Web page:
I've had the physical paperback of The Immortal Life of Henrietta Lacks by Rebecca Skloot for years now. I have been meaning to read this nonfiction book since I obtained it as I've heard nothing but good things about The Immortal Life of Henrietta Lacks by Rebecca Skloot

Since I've procrastinated on reading the physical version of this book, I finally downloaded and listened to the Audible edition of The Immortal Life of Henrietta Lacks by Rebecca Skloot on my Kindle as I'm an audiobook junkie these days! 

I still love reading books, but sometimes listening to a well narrated book can be so much more fun. Plus, I can do other things (like knit) while listening to audiobooks.

Back to reviewing The Immortal Life of Henrietta Lacks by Rebecca Skloot. I found The Immortal Life of Henrietta Lacks to be both a fascinating and a bit overwhelming read at the same time. The various subjects discussed were fascinating and well organized... But the amount of diverse information packed into this book was a bit overwhelming at times as there was so much great information presented throughout the entire book itself.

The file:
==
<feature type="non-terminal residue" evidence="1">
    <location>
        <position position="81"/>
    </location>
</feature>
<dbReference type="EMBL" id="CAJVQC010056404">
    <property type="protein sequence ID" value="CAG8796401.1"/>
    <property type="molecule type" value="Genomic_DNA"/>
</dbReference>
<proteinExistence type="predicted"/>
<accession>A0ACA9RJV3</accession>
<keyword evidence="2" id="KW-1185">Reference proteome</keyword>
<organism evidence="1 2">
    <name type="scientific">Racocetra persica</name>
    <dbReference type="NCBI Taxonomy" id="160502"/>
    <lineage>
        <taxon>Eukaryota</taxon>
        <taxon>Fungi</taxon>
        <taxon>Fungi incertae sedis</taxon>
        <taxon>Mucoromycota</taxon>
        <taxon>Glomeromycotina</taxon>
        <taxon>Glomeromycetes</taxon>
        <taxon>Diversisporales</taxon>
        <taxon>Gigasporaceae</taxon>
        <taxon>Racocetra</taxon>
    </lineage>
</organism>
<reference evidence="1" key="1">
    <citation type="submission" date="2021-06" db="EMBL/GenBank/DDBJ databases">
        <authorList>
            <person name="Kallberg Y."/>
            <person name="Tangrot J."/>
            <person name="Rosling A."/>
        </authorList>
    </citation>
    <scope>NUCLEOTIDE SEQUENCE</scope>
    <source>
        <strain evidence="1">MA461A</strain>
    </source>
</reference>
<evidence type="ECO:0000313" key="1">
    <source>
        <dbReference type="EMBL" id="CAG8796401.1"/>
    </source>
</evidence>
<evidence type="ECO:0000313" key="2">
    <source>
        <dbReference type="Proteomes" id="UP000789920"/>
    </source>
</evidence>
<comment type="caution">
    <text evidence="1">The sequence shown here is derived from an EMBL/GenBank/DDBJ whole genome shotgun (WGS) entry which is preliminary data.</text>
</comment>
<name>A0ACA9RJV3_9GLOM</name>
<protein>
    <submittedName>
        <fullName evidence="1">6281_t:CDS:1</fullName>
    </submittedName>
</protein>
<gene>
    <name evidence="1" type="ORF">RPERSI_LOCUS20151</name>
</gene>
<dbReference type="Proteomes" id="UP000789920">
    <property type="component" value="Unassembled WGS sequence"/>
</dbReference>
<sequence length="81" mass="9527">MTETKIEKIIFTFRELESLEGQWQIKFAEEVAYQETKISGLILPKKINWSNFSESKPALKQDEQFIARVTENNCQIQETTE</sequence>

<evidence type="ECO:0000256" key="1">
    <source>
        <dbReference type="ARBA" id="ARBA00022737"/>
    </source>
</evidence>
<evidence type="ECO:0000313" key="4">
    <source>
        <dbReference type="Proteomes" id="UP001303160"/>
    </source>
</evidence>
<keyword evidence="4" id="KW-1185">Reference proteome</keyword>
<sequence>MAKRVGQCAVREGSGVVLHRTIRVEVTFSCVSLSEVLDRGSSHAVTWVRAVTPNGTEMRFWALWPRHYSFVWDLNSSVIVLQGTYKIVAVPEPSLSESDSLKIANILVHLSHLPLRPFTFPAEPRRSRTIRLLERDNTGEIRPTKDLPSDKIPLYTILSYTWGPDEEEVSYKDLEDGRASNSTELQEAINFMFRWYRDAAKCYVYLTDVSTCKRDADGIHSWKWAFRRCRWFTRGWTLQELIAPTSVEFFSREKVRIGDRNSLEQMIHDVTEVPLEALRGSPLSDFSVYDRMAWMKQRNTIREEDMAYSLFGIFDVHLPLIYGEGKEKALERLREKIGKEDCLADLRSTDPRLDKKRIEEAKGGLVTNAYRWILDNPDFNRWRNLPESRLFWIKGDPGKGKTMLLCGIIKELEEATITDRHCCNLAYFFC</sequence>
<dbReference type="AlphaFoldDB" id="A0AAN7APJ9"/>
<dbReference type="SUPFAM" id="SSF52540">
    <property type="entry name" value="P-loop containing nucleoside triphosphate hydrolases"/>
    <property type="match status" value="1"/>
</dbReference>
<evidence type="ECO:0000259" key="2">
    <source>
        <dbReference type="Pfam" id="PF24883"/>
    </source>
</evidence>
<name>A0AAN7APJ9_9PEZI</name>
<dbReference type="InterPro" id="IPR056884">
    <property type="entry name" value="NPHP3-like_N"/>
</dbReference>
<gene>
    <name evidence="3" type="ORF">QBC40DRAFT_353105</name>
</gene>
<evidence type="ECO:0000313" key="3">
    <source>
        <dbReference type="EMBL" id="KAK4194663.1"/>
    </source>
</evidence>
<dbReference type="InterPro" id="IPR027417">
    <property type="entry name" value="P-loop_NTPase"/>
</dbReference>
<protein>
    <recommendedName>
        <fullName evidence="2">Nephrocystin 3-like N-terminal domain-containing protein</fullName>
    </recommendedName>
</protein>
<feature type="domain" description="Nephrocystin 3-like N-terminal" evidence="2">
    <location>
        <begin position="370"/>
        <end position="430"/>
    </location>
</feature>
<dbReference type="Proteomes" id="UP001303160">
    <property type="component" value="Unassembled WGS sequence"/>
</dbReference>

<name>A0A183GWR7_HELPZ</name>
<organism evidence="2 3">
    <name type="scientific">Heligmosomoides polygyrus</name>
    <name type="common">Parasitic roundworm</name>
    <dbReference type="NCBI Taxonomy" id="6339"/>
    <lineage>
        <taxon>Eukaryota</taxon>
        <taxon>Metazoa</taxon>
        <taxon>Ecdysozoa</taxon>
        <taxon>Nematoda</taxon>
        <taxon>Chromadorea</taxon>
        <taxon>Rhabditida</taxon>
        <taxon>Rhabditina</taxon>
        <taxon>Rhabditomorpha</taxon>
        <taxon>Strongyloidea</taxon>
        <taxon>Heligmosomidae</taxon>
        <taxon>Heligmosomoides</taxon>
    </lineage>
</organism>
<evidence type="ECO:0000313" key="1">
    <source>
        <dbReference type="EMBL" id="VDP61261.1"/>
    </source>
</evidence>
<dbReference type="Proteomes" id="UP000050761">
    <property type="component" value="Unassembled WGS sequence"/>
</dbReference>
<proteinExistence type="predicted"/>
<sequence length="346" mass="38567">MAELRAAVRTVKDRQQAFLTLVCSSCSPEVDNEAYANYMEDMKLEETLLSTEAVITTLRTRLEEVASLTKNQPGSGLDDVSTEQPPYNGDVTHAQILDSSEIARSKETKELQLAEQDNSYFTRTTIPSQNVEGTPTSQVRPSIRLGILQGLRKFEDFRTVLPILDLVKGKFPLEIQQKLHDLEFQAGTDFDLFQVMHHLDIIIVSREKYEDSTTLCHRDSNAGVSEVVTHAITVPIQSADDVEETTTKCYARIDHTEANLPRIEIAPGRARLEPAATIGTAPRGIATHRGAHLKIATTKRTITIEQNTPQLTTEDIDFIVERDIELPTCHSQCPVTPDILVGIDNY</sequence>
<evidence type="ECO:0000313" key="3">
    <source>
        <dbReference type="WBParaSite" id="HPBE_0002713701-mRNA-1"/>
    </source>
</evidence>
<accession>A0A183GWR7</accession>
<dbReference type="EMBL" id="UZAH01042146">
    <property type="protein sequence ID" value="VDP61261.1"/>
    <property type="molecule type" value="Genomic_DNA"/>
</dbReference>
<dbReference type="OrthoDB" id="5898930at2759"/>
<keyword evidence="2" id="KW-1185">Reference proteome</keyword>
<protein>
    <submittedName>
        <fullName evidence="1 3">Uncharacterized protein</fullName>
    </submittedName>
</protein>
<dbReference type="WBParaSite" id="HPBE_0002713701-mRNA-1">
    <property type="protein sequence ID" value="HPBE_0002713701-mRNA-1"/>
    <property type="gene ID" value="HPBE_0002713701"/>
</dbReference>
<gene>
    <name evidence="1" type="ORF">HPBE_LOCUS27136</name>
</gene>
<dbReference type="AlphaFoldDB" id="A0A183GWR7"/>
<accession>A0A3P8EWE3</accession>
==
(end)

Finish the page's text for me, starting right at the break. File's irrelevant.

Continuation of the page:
The Immortal Life of Henrietta Lacks by Rebecca Skloot covers not only the life of Henrietta Lacks, her family's history, and the lives of her descendants... But it also covers many other subjects like the fact that Henrietta Lacks's cells were the first immortal human cells grown in culture and how her cells have played a vital role in medicine.